Culturally speaking, travelling from one country to another has never been easy. Financial aside, visiting another country can be extremely enjoyable for you, but for the local people, your presence may have disturbed them in a way that you may not know, but in most cases, you do not know. Rather than just stumbling around like a complete alien, here are 10 tips to be a culturally sensitive tourist.[rpi]
Before you leave
1. Learn about the destination you are heading
Like before going to class, research about the destination is crucial. It is important to conduct research, not only into fun places to go, but also the country’s laws, culture, customs, political climate and religious practice. You can start with government’s travel guide website to be aware of any warning or cautionary advice, then proceed to travel blogs, guidebooks and news sites to find out the dos and don’ts. But, as a rule of thumb, keep on learning and be observant when you are already in the nation. It will for sure save you from many awkward or even dangerous situations.
2. Learn some basic phrases:
Language barrier will pose the biggest cultural challenge for any traveller on their journey. Despite there are countries whose people speak English well, but that is not the case most of the time. A few basic phrases in the local tongue will go a long way and softening your trip, and perhaps, local people would appreciate it. Body language, on the other hand, may work against you. It is best that you learn beforehand what gestures are considered rude.
3. Dress appropriately
Every country has its own guideline on what is deemed appropriate to wear in public. It is best for you to blend in with the locals. A general rule in clothes is to wear modestly and refrain from any images pictures that may be considered offensive. For example, if your clothes are too suggestive, in some countries, you may face legal repercussions. The same applies to wearable items; phones, jewels, expensive watches,…all that may show the differences between you and the local can draw unnecessary attraction.
4. Try new dishes and get a hold of local table manners
Food is one of the paramount of travelling. Again, it is normal for you to find local cuisine is nowhere near your usual dishes, if not outright odd. No one wants to be that tourist that squeamish at local cuisines. In some cultures, it is even considered rude to deny food from the locals. It is best for you to embrace a “try everything once” attitude, especially when you are staying in a local’s home. There are good chances that you come across something you do not especially enjoy, but there are even better chances that you can find the best dish ever tasted in your trip.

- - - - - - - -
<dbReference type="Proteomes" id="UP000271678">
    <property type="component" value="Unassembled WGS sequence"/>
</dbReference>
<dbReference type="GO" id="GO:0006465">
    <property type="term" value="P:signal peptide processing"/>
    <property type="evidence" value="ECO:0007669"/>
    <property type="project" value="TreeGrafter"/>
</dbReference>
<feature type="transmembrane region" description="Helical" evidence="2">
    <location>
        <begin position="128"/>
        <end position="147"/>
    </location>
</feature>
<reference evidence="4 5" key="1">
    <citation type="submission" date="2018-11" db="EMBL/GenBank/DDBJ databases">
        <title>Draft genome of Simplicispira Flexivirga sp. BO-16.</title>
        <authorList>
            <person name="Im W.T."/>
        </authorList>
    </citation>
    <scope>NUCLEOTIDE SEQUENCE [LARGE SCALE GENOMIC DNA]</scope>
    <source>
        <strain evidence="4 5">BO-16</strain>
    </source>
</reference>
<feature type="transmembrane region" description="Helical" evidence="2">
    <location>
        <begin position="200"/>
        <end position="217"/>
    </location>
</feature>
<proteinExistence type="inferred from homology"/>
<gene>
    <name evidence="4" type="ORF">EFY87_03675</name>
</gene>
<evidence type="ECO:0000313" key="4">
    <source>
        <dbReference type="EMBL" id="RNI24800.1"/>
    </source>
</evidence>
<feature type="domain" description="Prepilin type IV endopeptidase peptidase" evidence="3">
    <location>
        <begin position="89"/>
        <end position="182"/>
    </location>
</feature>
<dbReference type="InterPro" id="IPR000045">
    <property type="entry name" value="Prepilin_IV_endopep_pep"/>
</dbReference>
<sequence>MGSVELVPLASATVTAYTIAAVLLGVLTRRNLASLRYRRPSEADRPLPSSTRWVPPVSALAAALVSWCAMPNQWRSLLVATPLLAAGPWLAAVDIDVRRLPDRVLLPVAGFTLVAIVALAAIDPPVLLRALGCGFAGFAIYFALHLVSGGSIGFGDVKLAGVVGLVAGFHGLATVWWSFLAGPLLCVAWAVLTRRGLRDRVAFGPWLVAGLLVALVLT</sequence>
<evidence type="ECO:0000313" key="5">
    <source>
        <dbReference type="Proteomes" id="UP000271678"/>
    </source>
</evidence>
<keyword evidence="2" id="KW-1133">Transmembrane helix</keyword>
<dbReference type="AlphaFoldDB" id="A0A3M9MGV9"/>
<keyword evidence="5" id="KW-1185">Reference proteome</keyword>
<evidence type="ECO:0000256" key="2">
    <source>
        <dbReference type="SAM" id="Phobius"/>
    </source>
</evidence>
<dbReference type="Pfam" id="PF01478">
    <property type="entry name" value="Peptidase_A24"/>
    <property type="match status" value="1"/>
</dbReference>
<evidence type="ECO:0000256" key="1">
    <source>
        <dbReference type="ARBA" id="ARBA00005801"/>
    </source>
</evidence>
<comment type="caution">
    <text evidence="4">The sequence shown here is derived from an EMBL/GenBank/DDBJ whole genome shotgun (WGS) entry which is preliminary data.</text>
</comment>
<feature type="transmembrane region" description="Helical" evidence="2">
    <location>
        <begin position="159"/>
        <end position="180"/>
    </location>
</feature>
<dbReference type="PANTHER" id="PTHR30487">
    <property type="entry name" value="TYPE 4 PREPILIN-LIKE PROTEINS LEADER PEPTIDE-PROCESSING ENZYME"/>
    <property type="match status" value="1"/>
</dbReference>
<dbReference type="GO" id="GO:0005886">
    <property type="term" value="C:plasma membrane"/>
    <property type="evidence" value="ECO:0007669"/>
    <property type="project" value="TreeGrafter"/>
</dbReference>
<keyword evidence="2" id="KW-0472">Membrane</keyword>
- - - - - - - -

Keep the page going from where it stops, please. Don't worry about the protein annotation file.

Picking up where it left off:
5. Respect local etiquette for religious and cultural sites
Every countries have their own important historical, cultural and religious sites that demand respects from visitors. Examples of etiquette can be found in Viet Nam, where tourists upon entering Ho Chi Minh mausoleum will be required not to wear too short clothes or clothes that are suggestive and revealing. In Middle Eastern countries, you will need to cover your hair before entering a mosque. There are also rules about taking photos, when to or when not to do something, and not all of them, not to say very few of them, are explicitly told on a sign.
6. Ask before taking photos
Not everywhere is photographable, and that is especially true when travelling. In many countries, it is culturally offensive to take pictures of one’s daily life; and in some countries, distributing images containing human without consent is illegal. Legal aspects aside, it should be commonsense to obtain approval before taking any picture, and also approval for using such image online. Also, if you take a photo of a person, it is best to let them see the photo before saving it.
7. Be mindful of what you say
This is where “words are mightier than swords”. Things that are culturally appropriate in your country does not apply accordingly to other cultures. This is when you refer to Tip 1, to learn about the local culture before visiting. Sensitive topics such as race, politics, religions should be avoided at all cost, especially in countries that have a rich and diverse culture. And before saying a joke, think twice before actually saying it.
8. Ask a local
When in doubt, ask. There are many people in a country that can and are willing to help you. But the issue does not lie with them. It lies with you. Are you courageous enough to ask, or will you just second-guess everything, and risk a cultural incident. Not sure what to wear, how to eat, how to behave in order to be culturally fit? Ask a local is the best way to remedy such inquiries. No one is entitled to know everything, and it is normal to not knowing something.
9. Behave yourself
No one wants a naughty visitor in their house. Before doing anything out of the norm, think that you are doing it on behalf of your country, your culture. Local people are going to judge your entire country because you decide to be naughty once. There are rules on how to behave in public, such as no display of affection (in Buddhist or Arabic countries), no public drinking (most countries), no suggestive clothes,…
10. Embrace the differences
Every country is unique and the world is a diverse place. You may feel culturally uncomfortable at first, having need to follow implicit rules that you have not even heard of. Yet, if you accept and make peace with it, you can see how wonderful our world is. Let go of all the stereotypes and biases. Leave politics at the door. Travelling is after all, about allowing yourself to be immersed in a new culture, new way of life.
You are there to learn
This might be the best tip with regard to respecting culture. It is not uncommon for one to be ethnocentric, believing that our way of life is better than others; until we learn a thing or two from others. That is why we travel: to learn, to open our eyes to the world.